- Review Price: £31.73
”’Platforms: Xbox 360, PS3, PC – Xbox 360 version reviewed”’
Really, it’s like GTA4 never happened.
I don’t think anyone expected Saints Row 2 to be a worthy rival to Rockstar’s masterpiece, but at times it’s shocking how dated this sequel seems. We had the original Saints Row down as a decent GTA rip-off; one that didn’t score highly for graphics, technical polish or gritty atmosphere, but made up for it with some strong personalisation features and missions that majored on fun, fun, fun. Now GTA4 has come and gone, wowing us with its living, breathing city, layers of detail and rich narrative – and Saints Row 2 comes along with, erm, a decent GTA rip off that doesn’t score highly for graphics, technical polish or gritty atmosphere, but makes up for it with some strong personalisation features and missions that major on fun, fun, fun. Anybody else feeling a little deja-vu?
OK, that’s not quite fair. Just as Saints Row took the GTA III template and made a few wise improvements, so Saints Row takes the best bits from its predecessor and pushes them to the max. Sure, we get a slightly clichéd tale of the old gang leader returning to his city and working to get his gang back on top, but what made Saints Row so enjoyable wasn’t the story but the missions – and particularly the missions that had less to do with furthering the plot and more to do with just messing around.
Variety is the key word here. Bone-snapping insurance scams, hooker recruitment, assassinations, bare-knuckle fighting, destruction derbies and riding a flaming quad-bike through the local uni campus are just some of the activities on offer. One minute you can be spraying excrement on city property from a stolen sanitation truck, the next you could be protecting celebrities while throwing crazed fans through the furniture or committing staged police brutalities for a dodgy reality show. All credit to developers Volition: this might be lowest common denominator stuff, but it all hits the right South Park/Jackass spots.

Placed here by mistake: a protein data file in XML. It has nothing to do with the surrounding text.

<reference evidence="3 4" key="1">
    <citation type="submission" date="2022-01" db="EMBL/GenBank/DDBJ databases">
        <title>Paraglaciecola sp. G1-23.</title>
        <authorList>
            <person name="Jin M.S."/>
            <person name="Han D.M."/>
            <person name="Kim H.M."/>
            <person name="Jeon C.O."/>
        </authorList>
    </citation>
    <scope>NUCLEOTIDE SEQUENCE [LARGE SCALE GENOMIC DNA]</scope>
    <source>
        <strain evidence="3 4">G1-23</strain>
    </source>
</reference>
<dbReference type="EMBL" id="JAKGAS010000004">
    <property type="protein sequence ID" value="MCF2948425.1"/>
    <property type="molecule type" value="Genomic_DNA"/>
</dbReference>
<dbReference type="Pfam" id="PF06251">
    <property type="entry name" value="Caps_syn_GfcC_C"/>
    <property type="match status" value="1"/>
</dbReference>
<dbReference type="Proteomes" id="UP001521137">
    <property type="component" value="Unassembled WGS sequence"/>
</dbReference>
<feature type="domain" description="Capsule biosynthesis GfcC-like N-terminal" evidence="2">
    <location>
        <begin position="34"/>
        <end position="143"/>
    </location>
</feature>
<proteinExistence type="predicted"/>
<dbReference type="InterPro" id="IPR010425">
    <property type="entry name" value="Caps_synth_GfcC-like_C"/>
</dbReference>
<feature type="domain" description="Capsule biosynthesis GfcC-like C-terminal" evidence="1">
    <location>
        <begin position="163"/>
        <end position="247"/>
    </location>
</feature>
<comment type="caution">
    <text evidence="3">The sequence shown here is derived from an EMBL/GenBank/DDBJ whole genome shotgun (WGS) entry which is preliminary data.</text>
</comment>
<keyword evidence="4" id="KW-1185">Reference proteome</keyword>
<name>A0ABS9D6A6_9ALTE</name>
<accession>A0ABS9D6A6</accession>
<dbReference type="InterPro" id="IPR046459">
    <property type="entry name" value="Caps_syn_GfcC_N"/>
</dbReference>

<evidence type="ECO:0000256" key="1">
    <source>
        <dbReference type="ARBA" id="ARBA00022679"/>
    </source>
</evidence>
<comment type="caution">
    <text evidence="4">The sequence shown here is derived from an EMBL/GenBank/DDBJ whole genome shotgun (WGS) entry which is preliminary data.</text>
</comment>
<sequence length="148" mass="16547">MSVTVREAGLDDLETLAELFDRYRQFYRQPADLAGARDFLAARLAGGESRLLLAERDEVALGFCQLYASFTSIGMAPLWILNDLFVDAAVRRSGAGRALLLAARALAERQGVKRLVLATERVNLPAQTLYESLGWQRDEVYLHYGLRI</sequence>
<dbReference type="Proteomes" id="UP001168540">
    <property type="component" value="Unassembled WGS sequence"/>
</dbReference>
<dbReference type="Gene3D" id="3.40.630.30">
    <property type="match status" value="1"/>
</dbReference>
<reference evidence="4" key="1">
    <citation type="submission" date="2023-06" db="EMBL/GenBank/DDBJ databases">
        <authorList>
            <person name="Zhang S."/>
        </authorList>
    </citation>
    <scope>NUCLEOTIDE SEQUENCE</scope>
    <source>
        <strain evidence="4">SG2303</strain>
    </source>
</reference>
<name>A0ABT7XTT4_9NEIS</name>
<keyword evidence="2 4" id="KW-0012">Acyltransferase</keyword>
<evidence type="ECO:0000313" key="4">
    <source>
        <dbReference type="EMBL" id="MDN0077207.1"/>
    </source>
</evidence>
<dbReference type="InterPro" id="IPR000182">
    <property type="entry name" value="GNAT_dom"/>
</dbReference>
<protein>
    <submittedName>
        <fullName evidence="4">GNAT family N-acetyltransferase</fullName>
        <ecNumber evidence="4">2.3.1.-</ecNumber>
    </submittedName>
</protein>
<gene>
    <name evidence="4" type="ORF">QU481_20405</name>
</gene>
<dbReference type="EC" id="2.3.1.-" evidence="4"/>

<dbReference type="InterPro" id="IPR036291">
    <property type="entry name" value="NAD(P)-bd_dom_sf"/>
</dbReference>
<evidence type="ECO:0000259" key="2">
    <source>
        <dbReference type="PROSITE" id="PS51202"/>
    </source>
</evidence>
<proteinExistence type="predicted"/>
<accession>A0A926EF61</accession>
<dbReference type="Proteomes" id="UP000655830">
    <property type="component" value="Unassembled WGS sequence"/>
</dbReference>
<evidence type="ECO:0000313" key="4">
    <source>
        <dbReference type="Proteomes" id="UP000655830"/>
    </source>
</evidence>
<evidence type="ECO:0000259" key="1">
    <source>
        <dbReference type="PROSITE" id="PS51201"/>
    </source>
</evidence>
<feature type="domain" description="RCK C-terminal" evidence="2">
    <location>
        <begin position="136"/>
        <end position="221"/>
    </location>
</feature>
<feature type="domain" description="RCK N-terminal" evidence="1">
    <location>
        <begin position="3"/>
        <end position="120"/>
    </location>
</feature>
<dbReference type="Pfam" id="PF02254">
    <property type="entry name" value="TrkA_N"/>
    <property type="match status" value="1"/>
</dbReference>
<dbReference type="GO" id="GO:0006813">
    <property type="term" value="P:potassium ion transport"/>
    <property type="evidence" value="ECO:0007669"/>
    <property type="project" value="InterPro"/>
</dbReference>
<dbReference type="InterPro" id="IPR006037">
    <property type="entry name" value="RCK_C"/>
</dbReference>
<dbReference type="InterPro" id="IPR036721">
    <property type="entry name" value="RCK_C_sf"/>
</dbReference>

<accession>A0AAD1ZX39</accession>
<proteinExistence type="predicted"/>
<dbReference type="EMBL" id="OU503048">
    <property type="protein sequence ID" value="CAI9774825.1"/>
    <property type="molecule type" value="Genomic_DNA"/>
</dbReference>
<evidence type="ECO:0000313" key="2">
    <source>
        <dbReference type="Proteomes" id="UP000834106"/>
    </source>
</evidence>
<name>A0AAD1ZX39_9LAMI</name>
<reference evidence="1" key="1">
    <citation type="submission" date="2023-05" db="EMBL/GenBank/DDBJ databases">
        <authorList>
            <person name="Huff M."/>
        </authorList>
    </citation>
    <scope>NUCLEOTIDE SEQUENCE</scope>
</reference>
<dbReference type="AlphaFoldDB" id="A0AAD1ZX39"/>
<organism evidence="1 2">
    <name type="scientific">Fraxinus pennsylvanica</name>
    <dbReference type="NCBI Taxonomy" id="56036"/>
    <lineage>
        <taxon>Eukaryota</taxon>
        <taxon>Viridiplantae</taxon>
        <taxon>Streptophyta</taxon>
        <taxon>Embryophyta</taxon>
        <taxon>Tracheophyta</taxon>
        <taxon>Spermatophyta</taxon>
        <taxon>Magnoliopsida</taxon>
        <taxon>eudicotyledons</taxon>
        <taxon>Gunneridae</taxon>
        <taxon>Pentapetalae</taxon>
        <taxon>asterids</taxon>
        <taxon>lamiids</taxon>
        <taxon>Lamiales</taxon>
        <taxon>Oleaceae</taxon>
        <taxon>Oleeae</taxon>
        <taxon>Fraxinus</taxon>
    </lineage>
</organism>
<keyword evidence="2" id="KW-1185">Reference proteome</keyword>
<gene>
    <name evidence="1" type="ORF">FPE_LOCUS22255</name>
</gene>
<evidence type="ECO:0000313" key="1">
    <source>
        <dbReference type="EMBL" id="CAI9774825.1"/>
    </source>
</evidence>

Meanwhile, the fundamental action seems a bit better staged this time around. Defeating rival gangs and acquiring territories is still the name of the game, but the central missions have a more logical sequence and there’s less time spent just mopping up gang members or looking for something (or someone) to do (in). Some of the missions are just fantastic. Like motorcycles? Like machine-guns? How about a high-speed chase that combines the two?
This is probably the most action-oriented open-world crime game we’ve seen – a fact the ridiculous prison-break opener makes clear. There’s no cover system or any hint of realism, but the third-person controls work well and a recharging health system means you always have a fighting chance of overcoming the odds (and often then some). The missions go large on gunfights and car chases, and the skilful use of the Havok physics engine means that things collapse, crash and go bang in exuberant style. If you’re the sort of guy who loves a game where you’re actually rewarded for shooting someone in the more painful dangly bits of their anatomy, then this is the sort of game you’ll love. A lot.
The rest of us might not always feel the same. The fact is that Saints Row 2 comes packed with flaws and shortcomings, some technical, some a matter of taste. On the first front, it still has to be said that the visuals are nothing to write home about, unless your mum wants to hear that ‘it doesn’t look all that great.’ With its flat architecture, dull lighting and limited character detail, Saints Row 2 could easily fit in with the first wave of 360 titles. The images on this page make it look better than it actually is. Even Mercenaries 2 – itself not a blinder – makes it seem sub-par.